As I said, it is a complex book.  It is not an easy fantasy to get into, such as “The Lord of the Rings” is, with a straightforward story and clear good and evil.  Instead, shades of gray, shadow and light dominate.  Nothing is clear.  The characters pursue obscure destinies, seemingly propelled by forces beyond their control, right up until the end.

The language, though, and the building of character, is sublime.  You cannot approach this book as fast food.  It is a slow feast, during which you must chew the food thoroughly, sip the wine slowly, appreciate the getting there as much as the destination.

It’s a good read, though it is not a book I would read over and over as much as “The Lord of the Rings”, which, as I mentioned before, is fantasy in quite a different vein.  You must slow down for “Little, Big”.  You must take it on its own terms.  You must approach it as fine cuisine, not as a fast pick-me-up.  I would recommend it, but you have to be prepared to enjoy it.  I think of the ideal situation as being in front of a fireplace, relaxing in an easy chair, a reading lamp on behind you, a chiaroscuro of shadows playing on the walls.  Enchanting, perhaps, is a good word to use.  It takes you to another world, a world seemingly only slightly different, but actually radically different from our own.  It draws you away with hints and promises, opens the hearts and souls of the characters so that they become your own, lures you into the midst of the wild and magical – and then leaves you there.

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Book Review: Smarter Than You Think: How Technology Is Changing Our Lives for the Better by Clive Thompson

I got hold of this book fairly quickly from my trusty public library soon after reading Nicholas Carr’s book “The Shallows”.  I didn’t like the Carr book.  It was negative and reactionary about ubiquitous technology that is here to stay.  It proposed historical examples that made no sense in light of its premise.  Yes, it had some good ideas, but it was unnecessarily backward-thinking instead of forward-thinking.  So I was looking to the Thompson book “Smarter Than You Think” for some sort of perspective.  I mean, look at the subtitle.  Overall, the book is interesting, much more so than the starkly negative “The Shallows” – but it is not as entertaining and informative as I thought it would be.

To explain, I have to let you in on where most of my money comes from these days.  I have mentioned it before in these essays.  Basically, I write short articles for other people’s blog posts.  They are published under other people’s bylines on websites that use compiled information to solicit hits and links and so on.  I have written so many of these types of articles, in fact, that I often come across my own articles while doing research for writing new articles.  You’d be amazed at how much content repeats itself online.  I write for a few different content mills, as they are called, each of which have different rules about style and sources, but each of which do require specific styles and types of sources.  So what I do, once I have the basic subject, is go to a search engine and call up a half dozen or so different sites I can use for source material, read through the gist of what they say, write the article as a compilation of information, and then cite the sources.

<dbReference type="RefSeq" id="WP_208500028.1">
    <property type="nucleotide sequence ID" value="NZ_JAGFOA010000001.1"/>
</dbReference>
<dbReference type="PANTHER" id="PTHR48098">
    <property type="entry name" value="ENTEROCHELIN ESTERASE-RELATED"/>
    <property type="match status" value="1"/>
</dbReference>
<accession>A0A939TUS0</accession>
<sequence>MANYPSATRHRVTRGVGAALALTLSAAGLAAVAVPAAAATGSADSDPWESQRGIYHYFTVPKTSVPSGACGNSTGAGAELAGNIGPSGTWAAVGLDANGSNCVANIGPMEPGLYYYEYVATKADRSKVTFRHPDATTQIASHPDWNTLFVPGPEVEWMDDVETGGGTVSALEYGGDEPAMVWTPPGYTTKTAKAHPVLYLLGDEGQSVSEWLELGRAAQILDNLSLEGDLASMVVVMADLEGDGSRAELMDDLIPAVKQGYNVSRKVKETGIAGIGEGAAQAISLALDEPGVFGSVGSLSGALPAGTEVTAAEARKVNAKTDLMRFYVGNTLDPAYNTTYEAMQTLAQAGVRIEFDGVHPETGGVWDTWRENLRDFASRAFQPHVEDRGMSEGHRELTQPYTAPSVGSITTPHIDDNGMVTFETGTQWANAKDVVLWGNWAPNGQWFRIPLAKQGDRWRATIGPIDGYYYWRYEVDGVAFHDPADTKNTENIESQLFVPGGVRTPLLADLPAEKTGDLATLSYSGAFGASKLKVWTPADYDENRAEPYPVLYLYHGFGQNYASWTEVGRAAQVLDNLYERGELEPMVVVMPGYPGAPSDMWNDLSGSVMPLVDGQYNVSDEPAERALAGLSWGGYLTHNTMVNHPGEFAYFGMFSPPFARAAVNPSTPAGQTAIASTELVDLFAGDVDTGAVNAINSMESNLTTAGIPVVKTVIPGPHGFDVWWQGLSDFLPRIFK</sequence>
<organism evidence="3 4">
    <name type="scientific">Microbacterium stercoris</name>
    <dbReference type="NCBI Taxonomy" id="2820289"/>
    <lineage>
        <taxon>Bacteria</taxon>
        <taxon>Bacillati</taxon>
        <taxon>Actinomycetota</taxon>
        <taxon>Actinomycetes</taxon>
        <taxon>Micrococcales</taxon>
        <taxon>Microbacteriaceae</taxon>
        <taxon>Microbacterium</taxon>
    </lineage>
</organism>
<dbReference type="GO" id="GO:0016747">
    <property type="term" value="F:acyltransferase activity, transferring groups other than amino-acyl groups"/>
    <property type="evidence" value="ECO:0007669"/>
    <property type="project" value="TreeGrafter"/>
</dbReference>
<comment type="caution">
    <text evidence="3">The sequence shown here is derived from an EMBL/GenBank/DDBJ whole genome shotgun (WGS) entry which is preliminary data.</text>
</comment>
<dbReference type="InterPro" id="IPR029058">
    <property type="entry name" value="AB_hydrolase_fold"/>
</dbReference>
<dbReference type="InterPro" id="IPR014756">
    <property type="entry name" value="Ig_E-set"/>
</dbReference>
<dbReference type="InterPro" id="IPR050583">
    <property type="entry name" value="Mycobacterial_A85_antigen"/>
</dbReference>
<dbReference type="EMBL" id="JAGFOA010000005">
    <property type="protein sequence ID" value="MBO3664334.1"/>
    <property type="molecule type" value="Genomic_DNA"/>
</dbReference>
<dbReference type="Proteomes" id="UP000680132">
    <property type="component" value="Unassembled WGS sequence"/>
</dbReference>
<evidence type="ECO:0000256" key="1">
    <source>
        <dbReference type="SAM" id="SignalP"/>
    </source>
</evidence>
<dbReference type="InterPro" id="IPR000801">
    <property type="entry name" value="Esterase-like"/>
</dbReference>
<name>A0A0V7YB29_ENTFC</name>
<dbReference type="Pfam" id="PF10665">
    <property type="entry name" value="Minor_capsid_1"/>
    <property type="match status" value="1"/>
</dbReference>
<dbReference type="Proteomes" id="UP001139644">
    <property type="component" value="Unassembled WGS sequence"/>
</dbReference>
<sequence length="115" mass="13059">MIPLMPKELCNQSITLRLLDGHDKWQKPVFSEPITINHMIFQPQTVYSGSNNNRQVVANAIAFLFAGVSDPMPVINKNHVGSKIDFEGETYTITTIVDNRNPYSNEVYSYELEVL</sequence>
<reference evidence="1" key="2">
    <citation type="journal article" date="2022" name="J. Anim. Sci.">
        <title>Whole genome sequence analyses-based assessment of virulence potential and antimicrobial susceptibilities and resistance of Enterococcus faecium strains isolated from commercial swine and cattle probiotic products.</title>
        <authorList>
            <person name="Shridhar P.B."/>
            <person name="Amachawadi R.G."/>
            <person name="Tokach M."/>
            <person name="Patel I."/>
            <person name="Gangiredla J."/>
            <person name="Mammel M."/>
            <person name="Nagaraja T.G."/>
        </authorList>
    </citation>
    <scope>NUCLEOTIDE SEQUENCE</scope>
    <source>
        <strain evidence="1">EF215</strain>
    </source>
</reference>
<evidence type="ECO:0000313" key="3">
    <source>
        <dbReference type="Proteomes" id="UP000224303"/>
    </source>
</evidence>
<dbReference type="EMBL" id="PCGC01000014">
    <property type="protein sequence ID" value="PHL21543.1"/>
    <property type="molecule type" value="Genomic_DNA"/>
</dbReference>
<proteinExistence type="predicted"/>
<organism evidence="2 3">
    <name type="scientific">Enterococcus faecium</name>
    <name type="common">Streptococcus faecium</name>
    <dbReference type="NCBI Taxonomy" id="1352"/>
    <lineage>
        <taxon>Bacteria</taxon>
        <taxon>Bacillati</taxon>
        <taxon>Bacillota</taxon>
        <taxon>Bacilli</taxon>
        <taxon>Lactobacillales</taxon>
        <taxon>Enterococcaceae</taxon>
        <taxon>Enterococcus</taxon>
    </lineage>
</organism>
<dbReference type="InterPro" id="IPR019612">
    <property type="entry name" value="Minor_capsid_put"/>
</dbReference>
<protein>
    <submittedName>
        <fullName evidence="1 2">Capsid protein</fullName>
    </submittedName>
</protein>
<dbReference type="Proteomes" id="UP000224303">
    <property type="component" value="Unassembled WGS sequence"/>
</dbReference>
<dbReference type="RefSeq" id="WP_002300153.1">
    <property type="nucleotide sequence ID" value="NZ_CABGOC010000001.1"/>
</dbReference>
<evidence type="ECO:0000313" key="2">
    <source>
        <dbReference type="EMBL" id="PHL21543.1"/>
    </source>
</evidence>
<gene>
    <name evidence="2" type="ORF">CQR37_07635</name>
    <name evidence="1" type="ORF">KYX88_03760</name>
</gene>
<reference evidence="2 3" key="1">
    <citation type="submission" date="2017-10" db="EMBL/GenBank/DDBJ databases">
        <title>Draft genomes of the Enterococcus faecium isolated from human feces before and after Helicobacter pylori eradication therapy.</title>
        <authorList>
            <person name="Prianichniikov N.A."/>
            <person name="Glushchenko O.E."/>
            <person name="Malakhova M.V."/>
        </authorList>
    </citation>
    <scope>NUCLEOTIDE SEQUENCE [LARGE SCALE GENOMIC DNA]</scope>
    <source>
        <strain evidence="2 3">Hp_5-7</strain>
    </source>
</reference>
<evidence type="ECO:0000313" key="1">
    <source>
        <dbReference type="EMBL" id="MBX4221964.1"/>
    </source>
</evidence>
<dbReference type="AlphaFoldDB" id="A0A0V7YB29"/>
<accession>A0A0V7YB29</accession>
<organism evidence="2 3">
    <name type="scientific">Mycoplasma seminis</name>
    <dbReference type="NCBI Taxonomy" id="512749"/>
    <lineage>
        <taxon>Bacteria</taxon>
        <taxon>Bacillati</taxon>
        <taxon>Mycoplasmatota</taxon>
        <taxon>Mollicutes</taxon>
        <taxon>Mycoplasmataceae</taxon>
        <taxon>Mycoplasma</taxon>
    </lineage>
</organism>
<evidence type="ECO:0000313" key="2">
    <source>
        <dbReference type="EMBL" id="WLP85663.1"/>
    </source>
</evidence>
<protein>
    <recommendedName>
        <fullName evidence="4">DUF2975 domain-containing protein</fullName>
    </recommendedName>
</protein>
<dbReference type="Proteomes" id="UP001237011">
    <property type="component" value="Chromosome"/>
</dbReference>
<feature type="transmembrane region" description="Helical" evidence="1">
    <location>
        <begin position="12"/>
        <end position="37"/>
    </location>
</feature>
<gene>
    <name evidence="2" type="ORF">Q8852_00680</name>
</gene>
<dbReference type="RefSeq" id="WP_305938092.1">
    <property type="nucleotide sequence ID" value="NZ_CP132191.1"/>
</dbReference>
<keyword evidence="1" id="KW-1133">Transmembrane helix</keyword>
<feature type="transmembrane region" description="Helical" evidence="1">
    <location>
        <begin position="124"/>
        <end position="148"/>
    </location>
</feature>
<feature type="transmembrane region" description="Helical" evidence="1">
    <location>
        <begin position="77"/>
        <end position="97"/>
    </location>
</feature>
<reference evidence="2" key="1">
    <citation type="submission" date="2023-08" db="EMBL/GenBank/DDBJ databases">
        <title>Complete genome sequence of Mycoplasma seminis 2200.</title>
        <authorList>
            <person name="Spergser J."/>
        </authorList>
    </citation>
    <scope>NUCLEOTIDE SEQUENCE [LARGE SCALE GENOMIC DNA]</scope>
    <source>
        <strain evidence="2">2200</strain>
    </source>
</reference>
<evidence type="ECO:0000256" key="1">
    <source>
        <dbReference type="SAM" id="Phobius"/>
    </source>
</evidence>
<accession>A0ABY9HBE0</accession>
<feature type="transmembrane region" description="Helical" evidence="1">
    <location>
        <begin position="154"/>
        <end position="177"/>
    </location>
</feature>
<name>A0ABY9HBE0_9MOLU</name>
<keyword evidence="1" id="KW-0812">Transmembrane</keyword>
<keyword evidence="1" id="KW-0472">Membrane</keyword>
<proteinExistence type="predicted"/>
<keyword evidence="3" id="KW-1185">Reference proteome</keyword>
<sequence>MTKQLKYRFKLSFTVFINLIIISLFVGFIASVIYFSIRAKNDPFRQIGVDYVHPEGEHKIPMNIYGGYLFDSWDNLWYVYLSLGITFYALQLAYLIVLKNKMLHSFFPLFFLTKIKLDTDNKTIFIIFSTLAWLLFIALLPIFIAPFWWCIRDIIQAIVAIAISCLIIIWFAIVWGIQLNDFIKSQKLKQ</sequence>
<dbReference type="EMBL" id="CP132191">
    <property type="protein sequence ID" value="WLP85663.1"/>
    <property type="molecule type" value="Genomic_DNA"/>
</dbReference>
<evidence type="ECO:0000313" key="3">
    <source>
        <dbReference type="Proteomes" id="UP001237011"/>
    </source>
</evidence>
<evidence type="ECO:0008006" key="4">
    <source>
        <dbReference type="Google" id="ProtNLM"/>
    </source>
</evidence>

In a way, that’s the way this book came across to me.  It is written in an informal, conversational tone which is all very well, but it seemed a compilation of information I have heard before with very little in the way of new ideas.  Don’t get me wrong.  It was interesting, and the information was very well-compiled and professionally handled.  It’s just that I had heard it all before.

The book devotes a chapter to each of a number of different modern technological realities, including the melding of humans and machines in such fields as chess-play, the use of artificial memory in the augmentation of human intellect, blogging not only as a form of idea exchange but as a stimulus for reading and writing education, new online literacies of sharing videos and photos, search engines as knowledge augmentation, video games and other programs as collaborative exercises, interactive platforms such as Khan Academy as aids to education, social networking as a means of creating ambient awareness, and the Internet as a means of bringing about political and societal change.  Some of these sections are fascinating, but none bring up much in the way of new ideas.

One subject that Thompson did not discuss that I was waiting and hoping for as I read was the impact of self-publishing platforms in the evolution of the publishing industry.  The rise of e-books and print-on-demand technology is an integral facet of the way knowledge is presented and dispersed online, and yet he does not give this, which is one of the most controversial and cutting-edge topics online nowadays, even a passing mention.

In conclusion, I don’t know whether I would recommend this book or not.  It started dragging for me a bit, as I read on and began to realize it was not what I had expected and hoped for.  It’s okay, and might be informative for someone unfamiliar with what is happening in technology nowadays, but to anyone who keeps up with technological trends it offers little in the way of new ideas.  I don’t even have to agree with everything I read to find a book stimulating and exciting, as in the case of “Outliers” by Malcolm Gladwell.  That book dealt with a lot of controversial ideas, but it is interesting for its succinct and arresting way of presenting those ideas.  It opens new horizons of thought.  This book rehashes ideas that admittedly are interesting, but ultimately it does not live up to its promise.